Why did you decide to add a lesson on humor writing?
I’ve been writing comedies for years and have learned so much along the way. Humor writing is tough stuff! Some writers are born with an overactive funny bone. Others have to work hard to be funny. (Ironic, isn't it?!) If you're interested in adding a little har-de-har-har-har to your novel, then you've come to the right place. In this light-hearted lesson on humor writing, I share my top ten tips for adding humor to your writing. The bonus feature contains another twenty tummy-tickling techniques, so hang on for the ride!
Putting together a book proposal is tough! What have you learned over the years?
Book deals are won or lost based on the proposal. If you've got a completed manuscript and you're ready to pitch it to an agent or editor, then this exciting lesson on query letters and book proposals will point you in the right direction, giving you all the confidence you need to submit, submit, submit! Students who use the information provided in this lesson can compose polished query letters and dazzling book proposals, sure to impress both editors and agents, alike.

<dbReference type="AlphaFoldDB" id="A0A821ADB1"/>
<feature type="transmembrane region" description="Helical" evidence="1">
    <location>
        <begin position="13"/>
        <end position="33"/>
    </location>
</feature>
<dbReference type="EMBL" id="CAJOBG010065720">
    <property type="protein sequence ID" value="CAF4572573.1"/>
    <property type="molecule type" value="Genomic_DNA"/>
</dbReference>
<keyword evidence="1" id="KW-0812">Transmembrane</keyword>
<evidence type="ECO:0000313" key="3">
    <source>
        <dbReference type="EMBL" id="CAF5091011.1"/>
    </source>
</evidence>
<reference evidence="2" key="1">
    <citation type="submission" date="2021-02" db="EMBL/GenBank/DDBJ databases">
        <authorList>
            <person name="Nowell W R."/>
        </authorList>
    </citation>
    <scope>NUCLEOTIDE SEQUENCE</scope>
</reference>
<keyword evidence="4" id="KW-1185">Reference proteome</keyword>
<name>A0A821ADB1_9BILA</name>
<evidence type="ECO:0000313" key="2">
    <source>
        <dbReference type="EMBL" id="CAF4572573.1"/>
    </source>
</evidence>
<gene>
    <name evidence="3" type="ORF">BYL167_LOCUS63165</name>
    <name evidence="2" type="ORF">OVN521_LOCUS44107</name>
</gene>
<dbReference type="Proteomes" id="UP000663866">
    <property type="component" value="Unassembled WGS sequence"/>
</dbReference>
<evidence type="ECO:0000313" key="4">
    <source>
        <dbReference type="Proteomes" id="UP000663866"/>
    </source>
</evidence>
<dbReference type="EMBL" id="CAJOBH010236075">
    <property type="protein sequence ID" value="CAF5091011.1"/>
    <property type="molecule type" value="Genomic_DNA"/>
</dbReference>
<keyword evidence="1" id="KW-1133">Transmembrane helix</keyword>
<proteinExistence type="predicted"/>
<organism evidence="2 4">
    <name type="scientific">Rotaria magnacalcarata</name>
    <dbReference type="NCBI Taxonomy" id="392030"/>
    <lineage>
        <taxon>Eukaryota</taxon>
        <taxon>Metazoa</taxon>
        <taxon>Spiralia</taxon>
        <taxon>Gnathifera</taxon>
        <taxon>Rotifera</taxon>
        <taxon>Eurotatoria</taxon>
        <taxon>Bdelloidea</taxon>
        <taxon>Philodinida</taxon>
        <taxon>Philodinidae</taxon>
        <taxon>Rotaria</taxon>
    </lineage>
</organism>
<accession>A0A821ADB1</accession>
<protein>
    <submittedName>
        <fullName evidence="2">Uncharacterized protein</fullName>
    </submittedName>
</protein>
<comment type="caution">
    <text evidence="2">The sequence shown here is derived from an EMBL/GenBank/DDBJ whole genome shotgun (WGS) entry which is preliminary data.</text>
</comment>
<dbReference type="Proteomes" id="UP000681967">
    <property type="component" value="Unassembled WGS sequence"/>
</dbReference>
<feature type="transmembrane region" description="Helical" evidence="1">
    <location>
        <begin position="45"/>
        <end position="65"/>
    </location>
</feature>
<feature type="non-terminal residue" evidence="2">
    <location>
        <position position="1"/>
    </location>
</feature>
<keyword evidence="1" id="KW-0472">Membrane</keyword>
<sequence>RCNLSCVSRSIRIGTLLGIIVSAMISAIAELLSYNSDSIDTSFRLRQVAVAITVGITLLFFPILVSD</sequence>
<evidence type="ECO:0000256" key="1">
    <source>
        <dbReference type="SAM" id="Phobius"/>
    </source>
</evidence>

Thanks so much for joining us, Janice. Where can people learn more about your courses? And where else can they find you on the web?
They can learn more at www.freelancewritingcourses.com. On that site, they will also find my “Becoming a Successful Freelance Writer” course, which many students have already taken. Folks can learn more about that one by clicking on this video. I offered a free webinar on the subject about six weeks ago, and it can be found here: http://www.freelancewritingcourses.com/?s=webinar. We’ll be adding to the course list every couple of months, so stay tuned for more announcements!
Other places to find me on the web: